Table of Contents

17 April 1965, Volume 10 Issue 2
    Research Articles
  • Cheng Ju-Yung , Hu Fu-Mei
    J Syst Evol. 1965, 10(2): 105-109.
    A species of Gilbertella was isolated from dung of swine collected from Hainan, Kwangtung Province, and described as a new species (Gilbertella hainanensis sp. nov.). Morphologically, it differs from G. persicaria, the only other species of Gilbertella, mainly in spore characters. The spores of G. persicaria are oval to nearly spherical, often pointed and bearing 3-6 appendages at each end; while those of the present species are elongate-oval, reniform or oval, with ends obtuse, never pointed and bearing 6-12 appendages. The appearances of the two species in culture are also different. In colour G. persicaria is grayish-brown and G. hainanensis is blackish-gray. When inoculated on peach fruit, G. hainanensis causes no rot, while all strains of G. persicaria isolated from various kinds of substratum readily cause rotting of the entire peach in 5-6 days. The culture of G. hainanensis at hand, being a minus strain, has been found to form mature zygospores when grown together with the plus strain of G. persicaria. The two suspensors of the zygospore thus formed are heterogeneous either in shape or in dimension, one of the suspensors closely resembles those of G. persicaria, while the other is quite different. Type culture of G. hainanensis is deposited in the Institute of Microbiology, AcademiaSinica, Peking, China.
  • Chi Pai-Kuen, Pai Chin-Kai
    J Syst Evol. 1965, 10(2): 110-114.
  • Ching Ren-Chang
    J Syst Evol. 1965, 10(2): 115-120.
  • Wang Chu-Hao
    J Syst Evol. 1965, 10(2): 121-130.
    The object of this paper is to deal with the taxonomical problems of the family Aspidiaceae from the mainland of Asia. In recent years I have had the opportunity to study copious materials of the family from this region, and recognized the following nine genera, namely, Lastreopsis Ching, Ctenitis C. Chr., Ctenitopsis Ching, Pleocnemia Presl, Arcypteris Underw., Tectaria Cavanilles, Quercifilix Cop., Hemigramma Christ and Pteridrys C. Chr. et Ching. The members of this family are middle-sized, terrestrial ferns; rhizome erect or suberect, dictyostelic, scaly; leaves tufted, generally uniform, simple pinnate to tripinnatifid; veins free or anastomosing, forming areoles with or without free included veinlets; rachis and costa raised on the upper surface, and, as a rule, covered with pale brown multicellular articulate hairs (ctenitis-hairs); sori round or in a few cases acrostichoid; indusia reniform, or in some genera absent; spores bilateral with perispore. Dryopteridaceae and Lomariopsidaceae are closely related to Aspidiaceae, and both were placed in the latter family by the fern students in the past. The main differences of Dryopteridaceae from Aspidiaceae are: leaves pale green when dried; costa and costule grooved and free from articulate hairs (ctenitis-hairs) on the upper side; veins free or very rarely anastomosing (venatio cyrtomii). In general appearance the genus Ctenitis of Aspidiaceae is very similar to the bipinnate species of Dryopteridaceae, such as Dryopteris filix-mas (Linn.) Schott, but its costa and costule are raised and covered by ctenitis-hairs on the upper side, and the leaves turning dull brown when dried, so that it has no difficulty in distinguishing the genus from the true Dryopteris. The recognition of the free-veined Ctenitis and its allies as the primitive tectarioid ferns is very important in delimiting both Aspidiaceae and Dryopteridaceae, which were all mixed up in the past. Moreover, from the standpoint of plant geography, these two families are also distinct, for the Dryopteridaceae are mainly ferns of the temperate regions and the mountains in subtropics in the Northern Hemisphere, but the Aspidiaceae are pantropical by origin. The chief differences of Lomariopsidaceae from the Aspidiaceae are: rhizome creeping or high-climbing; leaves strongly dimorphous, free from the ctenitis-hairs; sori acrostichoid. That Holttum has made Aspidiaceae a subfamily Tectarioideae of the family Dennstaedtiaceae proves to be very unnatural, because there is hardly any affinity between the two families; while Aspidiaceae of Copeland is a terrible mixture of Thelypteridaceae, Athyriaceae, Dryopteridaceae and Aspidiaceae (sen. strict.) and a few other families, for even he himself admitted that no one can use the definition to identify any unknown members of his family. Finally, I feel grateful to my teacher, Professor R. C. Ching, for his constant encouragement and warm guidance received both in the course of my study and in the prepara-tion of the present paper.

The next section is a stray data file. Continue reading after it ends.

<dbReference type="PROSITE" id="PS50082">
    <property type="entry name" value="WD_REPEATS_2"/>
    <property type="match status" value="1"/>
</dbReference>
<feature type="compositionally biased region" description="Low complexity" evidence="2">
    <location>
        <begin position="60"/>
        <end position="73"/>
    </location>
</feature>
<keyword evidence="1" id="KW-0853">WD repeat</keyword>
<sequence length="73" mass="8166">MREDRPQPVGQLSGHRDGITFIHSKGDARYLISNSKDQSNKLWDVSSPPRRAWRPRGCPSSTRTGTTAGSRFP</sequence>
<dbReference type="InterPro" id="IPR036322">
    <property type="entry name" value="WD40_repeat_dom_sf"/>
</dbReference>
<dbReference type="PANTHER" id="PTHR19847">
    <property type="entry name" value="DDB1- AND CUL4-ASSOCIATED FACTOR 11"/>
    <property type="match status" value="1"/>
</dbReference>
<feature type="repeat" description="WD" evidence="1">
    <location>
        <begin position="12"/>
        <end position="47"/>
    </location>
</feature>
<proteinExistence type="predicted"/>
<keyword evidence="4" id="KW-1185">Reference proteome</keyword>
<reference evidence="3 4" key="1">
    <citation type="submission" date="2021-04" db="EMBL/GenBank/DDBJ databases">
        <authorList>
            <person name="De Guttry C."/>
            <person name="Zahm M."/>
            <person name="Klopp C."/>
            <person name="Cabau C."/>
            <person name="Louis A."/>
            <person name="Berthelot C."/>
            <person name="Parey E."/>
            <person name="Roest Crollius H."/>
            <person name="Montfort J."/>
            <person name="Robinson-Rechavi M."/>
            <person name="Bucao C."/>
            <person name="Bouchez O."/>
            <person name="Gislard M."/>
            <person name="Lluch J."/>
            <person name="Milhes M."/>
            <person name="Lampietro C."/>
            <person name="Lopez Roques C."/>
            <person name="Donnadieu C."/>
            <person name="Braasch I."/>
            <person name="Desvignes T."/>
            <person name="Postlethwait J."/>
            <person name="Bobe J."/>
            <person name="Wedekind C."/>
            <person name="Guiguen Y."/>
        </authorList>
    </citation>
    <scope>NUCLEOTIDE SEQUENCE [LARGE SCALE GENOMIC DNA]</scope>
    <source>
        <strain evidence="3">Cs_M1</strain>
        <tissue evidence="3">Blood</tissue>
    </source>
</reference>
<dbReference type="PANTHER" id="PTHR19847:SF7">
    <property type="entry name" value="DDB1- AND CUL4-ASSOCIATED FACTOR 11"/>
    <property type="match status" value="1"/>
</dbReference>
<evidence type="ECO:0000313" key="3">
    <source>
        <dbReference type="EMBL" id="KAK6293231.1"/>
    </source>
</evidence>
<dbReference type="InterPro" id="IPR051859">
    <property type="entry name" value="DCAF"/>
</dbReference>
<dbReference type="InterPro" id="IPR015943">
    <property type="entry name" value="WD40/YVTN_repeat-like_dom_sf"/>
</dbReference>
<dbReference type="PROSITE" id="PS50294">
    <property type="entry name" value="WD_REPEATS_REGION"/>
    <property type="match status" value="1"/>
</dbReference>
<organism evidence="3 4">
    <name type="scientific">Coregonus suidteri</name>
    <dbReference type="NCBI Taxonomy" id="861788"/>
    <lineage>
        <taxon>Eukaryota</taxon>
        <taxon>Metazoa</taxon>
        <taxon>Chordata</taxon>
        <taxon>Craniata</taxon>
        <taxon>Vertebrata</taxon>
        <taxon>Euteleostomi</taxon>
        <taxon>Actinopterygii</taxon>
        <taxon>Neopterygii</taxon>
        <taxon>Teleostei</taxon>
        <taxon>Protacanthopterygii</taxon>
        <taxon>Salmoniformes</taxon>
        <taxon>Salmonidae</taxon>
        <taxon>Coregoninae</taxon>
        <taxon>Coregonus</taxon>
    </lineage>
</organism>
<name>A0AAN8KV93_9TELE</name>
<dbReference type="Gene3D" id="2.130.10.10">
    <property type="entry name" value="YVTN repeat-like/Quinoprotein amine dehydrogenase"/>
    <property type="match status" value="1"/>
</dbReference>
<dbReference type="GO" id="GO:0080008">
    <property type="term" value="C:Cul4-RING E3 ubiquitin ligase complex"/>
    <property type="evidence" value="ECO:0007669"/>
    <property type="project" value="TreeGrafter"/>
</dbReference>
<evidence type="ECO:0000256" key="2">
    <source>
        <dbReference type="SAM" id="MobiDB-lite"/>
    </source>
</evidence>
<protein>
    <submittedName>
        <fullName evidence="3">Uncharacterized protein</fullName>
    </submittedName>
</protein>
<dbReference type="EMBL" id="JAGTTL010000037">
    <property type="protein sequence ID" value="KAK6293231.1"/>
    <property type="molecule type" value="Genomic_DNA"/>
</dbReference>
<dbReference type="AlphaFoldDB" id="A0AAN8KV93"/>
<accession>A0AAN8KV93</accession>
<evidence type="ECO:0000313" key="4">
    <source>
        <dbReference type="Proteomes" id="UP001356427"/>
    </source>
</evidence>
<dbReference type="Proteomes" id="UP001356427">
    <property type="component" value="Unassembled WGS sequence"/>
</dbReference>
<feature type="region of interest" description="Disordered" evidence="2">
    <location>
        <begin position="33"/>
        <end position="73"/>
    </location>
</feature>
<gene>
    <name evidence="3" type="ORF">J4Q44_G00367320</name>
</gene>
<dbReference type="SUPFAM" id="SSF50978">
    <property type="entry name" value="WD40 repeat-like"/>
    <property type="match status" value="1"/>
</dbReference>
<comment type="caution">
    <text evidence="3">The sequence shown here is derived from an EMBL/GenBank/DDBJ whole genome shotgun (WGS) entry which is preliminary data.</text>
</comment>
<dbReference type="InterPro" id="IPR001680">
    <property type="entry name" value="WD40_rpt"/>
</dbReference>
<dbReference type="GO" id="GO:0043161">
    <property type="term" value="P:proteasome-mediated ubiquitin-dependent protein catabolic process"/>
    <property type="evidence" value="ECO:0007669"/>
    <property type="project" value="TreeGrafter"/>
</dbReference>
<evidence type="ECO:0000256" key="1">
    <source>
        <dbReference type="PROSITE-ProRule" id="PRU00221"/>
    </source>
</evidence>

• Hu Hsen-Hsu
    J Syst Evol. 1965, 10(2): 131-142.
  • Wu Cheng-Yih, Li Hsi-Wen, Hsuan Shwu-Jye, Huang Yong-Chin
    J Syst Evol. 1965, 10(2): 143-166.
  • Keng Yi-Li , Keng Pai-Chieh
    J Syst Evol. 1965, 10(2): 182-182.
    In this brief paper a new combination Duthiea brachypodlium (P. Candargy) Keng & Keng f. is here published. Its basionym Triavenopsis brachypodium P. Candargy is found to be left unknown for more than sixty-five years since its publication in 1897-99. Other synonyms of the genus Duthiea and of this speciesare also given in the present paper.